However, if you choose a test in which you can’t fail, because it certifies the level you have right now, and is based on realistic and familiar tasks, and is available on many more dates, then preparing yourself is much easier and quicker.

As part of your preparation, the first thing you need is to make sure you have the right level of English. If a university or a company requires a B2, then a B2 level of English is the minimum you’re going to need. Don’t think of taking the test if you’re not sure that you have that level.

Another thing you need to do is familiarise yourself with the test. If you know what you’re going to have to do in each part, what comes next, and how best to answer, you’ll probably do better than if you take the test without ever having seen it before.

Also, when it comes to Speaking and Writing, you need to practise formulating ideas and opinions about a wide range of topics – even things you are not usually interested in – and then expressing them in English. You can use these Speaking and Writing Tips to help you prepare for these sections in the Oxford Test of English.

Check out our recent blog post for more tips on how to prepare for your language test.

How do you prepare for an English exam the night before?

It’s true that last-minute “swotting” might have helped you with simple tests in the past, but if you’re taking a general English test which is going to assess your overall ability in English, then there’s nothing much you can do the night before that will make you learn what you haven’t studied over the previous years.

Instead of trying to learn more English the night before, take a few minutes to familiarise yourself again with the test. Then relax and watch an enjoyable film or listen to some music in English, and get a good night’s sleep: being relaxed and well-rested will help you more than a late night under a reading lamp.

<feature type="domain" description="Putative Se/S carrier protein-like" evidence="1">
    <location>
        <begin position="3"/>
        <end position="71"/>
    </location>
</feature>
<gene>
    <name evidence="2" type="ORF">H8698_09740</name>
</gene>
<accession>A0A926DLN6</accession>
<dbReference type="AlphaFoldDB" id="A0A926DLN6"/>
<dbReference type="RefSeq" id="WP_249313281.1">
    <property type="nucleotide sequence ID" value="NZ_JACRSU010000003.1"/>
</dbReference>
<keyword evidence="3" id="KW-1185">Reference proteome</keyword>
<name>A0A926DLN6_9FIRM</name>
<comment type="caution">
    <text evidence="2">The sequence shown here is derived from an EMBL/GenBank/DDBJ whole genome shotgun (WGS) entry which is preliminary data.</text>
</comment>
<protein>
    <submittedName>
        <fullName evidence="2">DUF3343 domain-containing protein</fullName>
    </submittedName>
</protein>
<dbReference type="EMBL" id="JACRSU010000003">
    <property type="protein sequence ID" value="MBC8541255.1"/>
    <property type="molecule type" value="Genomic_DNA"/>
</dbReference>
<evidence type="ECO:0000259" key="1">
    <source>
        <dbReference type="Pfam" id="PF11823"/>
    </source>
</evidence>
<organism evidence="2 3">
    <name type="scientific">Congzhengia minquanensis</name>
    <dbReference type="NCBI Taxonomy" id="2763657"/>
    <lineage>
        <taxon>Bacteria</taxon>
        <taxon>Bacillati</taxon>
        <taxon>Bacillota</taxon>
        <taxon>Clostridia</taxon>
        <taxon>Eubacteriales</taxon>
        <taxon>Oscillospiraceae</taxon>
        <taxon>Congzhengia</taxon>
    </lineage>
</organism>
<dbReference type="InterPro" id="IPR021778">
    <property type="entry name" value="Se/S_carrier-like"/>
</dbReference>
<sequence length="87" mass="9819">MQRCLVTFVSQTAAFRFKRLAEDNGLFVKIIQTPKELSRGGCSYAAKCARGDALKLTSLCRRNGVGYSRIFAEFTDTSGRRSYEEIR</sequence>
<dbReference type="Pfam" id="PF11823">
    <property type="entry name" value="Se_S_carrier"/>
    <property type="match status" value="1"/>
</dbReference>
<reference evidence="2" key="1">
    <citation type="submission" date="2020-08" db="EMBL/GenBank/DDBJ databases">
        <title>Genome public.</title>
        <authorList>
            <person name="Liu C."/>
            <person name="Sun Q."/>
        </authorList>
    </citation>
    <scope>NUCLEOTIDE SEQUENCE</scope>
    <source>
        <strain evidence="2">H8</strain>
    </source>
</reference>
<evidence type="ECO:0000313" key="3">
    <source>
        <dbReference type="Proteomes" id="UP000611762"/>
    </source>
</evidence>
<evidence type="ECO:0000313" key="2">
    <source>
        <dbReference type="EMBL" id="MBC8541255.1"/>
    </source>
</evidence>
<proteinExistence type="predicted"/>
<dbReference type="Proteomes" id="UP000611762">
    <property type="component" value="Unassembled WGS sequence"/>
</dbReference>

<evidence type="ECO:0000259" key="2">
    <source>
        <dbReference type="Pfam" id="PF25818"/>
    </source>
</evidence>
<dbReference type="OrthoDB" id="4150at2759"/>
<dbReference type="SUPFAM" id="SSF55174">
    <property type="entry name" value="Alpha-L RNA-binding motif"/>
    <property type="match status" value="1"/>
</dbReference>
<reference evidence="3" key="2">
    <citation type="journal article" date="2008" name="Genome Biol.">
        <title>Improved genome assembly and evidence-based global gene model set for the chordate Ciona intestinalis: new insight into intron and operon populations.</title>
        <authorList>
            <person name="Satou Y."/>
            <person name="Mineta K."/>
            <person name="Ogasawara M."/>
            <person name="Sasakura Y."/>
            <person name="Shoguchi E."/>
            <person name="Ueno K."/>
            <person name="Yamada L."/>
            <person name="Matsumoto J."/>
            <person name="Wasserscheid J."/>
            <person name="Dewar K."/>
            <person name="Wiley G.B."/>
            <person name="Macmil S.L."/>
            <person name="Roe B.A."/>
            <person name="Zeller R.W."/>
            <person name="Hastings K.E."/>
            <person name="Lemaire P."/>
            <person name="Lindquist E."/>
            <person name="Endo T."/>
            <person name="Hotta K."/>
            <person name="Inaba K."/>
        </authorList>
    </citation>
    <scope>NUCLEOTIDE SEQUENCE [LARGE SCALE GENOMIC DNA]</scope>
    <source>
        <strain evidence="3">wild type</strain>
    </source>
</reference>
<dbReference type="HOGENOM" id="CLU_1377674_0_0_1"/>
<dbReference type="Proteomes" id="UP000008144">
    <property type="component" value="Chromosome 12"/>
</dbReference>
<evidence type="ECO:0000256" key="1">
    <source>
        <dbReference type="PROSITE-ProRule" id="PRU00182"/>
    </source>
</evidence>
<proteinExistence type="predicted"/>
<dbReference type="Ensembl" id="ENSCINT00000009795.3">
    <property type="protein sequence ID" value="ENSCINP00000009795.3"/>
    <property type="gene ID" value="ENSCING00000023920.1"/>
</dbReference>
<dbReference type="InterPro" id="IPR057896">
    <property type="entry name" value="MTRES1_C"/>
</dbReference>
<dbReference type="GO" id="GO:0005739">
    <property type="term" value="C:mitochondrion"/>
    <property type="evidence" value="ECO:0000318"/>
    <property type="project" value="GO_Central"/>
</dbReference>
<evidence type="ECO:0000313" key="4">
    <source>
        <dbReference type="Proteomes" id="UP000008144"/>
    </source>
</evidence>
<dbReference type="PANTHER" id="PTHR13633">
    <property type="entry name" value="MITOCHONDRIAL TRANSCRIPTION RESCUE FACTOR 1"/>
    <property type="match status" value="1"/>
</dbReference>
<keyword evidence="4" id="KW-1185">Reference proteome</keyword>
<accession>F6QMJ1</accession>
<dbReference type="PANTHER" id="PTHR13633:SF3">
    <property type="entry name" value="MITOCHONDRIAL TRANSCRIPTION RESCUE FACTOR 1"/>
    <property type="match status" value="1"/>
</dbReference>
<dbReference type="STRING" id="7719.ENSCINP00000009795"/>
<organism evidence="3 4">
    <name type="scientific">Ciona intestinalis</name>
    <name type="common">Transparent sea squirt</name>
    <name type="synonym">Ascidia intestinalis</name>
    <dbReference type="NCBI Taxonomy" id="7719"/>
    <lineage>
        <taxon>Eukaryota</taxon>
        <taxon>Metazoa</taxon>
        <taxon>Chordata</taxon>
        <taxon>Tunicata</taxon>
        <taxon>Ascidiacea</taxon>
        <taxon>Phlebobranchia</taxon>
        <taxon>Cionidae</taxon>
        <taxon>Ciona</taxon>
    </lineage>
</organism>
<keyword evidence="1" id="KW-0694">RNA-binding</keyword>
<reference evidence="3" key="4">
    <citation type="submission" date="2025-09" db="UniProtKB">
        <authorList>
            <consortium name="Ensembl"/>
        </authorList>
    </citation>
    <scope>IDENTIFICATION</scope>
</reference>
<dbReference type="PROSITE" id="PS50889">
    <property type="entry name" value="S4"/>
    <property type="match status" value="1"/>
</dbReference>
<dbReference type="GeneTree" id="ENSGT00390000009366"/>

Do I have to retake all the modules of a proficiency test if I fail one?

In most English assessments, if you want to improve your result, you have to take the whole exam all over again. The Oxford Test of English is different because it’s modular. So if you want to retake only the module or skill where you got the lowest mark, you can do – you don’t need to take all the tests over again, and you don’t need to pay for a whole new test.

How long should I wait before I re-sit a proficiency test?

You could, if you wanted to, retake a proficiency test as soon as you want, but it probably wouldn’t be a good idea. If you have taken a quality English language assessment, and you’ve obtained a result which is lower than you need, you will almost certainly get a very similar result if you retake it too soon. What you should do is make a substantial effort to improve on the particular skill – or skills – where you need a better result, before you retake the test. So, for example, if you need a better result in Speaking, the solution isn’t to try again next week! The solution would be to take a conversation course, or a summer intensive course, or spend a month or two in an English-speaking environment, before retaking the module.

Don’t forget you can now get access to exclusive online lessons from our Assessment Team by signing up for our Learning English with Oxford newsletter!

Simon Ferdinand is Head of Market Development for ELT Assessment at Oxford University Press, where he is in charge of launching the Oxford Test of English worldwide. His career spans 26 years in the field of English Language Teaching, first as a teacher of English and French at a language school in Madrid, then as a sales rep and product manager with Oxford University Press working on English File and exams material.

Simon speaks six languages fluently and he is also the author of ‘Cómo negociar en inglés’ (How to Negotiate in English) which was published in Madrid in 2006 and has sold 27,000 copies.

Author: Oxford University Press ELT

Every year we help millions of people around the world to learn English. As a department of the University of Oxford, we further the University’s objective of excellence in education by publishing proven and tested language learning books, eBooks, learning materials, and educational technologies.